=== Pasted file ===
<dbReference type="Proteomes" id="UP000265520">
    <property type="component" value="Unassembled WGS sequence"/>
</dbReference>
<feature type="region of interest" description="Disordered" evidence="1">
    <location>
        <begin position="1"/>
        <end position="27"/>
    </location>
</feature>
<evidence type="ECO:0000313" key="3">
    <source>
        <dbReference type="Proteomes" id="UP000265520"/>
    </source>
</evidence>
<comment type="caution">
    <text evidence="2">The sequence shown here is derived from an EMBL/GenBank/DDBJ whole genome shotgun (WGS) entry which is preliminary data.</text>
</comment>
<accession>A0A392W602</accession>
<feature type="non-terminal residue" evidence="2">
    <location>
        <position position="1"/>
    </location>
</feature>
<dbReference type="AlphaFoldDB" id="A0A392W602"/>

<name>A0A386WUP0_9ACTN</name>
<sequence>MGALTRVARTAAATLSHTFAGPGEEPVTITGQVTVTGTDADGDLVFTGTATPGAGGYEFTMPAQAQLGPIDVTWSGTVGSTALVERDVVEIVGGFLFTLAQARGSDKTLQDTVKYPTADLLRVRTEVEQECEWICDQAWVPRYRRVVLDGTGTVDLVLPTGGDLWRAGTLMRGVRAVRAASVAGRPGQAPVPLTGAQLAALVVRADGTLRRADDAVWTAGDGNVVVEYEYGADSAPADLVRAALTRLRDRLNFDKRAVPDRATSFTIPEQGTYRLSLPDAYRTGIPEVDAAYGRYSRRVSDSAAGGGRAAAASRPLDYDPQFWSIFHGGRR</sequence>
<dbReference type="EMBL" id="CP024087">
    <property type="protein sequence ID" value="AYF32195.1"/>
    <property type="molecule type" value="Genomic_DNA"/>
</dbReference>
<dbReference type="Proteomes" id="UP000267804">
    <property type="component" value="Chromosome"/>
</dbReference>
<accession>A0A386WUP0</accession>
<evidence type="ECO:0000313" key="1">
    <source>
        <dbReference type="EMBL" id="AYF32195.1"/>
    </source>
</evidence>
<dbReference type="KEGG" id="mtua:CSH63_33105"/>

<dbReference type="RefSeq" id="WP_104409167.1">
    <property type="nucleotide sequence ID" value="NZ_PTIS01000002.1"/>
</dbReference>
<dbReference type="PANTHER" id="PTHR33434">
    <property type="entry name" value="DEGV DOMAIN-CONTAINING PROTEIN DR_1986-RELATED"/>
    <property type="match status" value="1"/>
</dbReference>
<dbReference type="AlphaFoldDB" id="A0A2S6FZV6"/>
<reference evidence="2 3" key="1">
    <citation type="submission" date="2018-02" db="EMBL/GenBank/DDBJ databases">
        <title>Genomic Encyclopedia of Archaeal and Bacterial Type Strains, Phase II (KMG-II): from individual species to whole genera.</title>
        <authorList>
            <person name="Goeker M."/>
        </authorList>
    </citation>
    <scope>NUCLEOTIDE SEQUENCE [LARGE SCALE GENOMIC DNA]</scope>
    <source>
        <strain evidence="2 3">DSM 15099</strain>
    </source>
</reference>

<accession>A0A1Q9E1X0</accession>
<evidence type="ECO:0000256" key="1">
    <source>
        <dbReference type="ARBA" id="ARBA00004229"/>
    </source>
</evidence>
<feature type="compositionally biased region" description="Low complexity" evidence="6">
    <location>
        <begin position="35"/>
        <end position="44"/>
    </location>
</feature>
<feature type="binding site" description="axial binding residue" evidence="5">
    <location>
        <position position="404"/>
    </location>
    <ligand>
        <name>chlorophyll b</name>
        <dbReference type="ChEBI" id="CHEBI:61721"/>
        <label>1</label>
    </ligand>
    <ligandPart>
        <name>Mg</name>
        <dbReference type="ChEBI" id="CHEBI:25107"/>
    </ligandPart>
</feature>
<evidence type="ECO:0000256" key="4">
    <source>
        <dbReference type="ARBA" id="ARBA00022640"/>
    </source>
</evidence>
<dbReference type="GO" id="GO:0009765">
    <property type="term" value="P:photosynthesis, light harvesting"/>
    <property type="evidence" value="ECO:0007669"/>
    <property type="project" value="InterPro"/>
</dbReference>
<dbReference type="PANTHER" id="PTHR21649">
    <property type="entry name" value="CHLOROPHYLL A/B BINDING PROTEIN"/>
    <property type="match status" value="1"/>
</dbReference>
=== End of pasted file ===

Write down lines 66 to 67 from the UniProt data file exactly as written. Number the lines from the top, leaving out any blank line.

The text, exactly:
</evidence>
<feature type="compositionally biased region" description="Low complexity" evidence="6">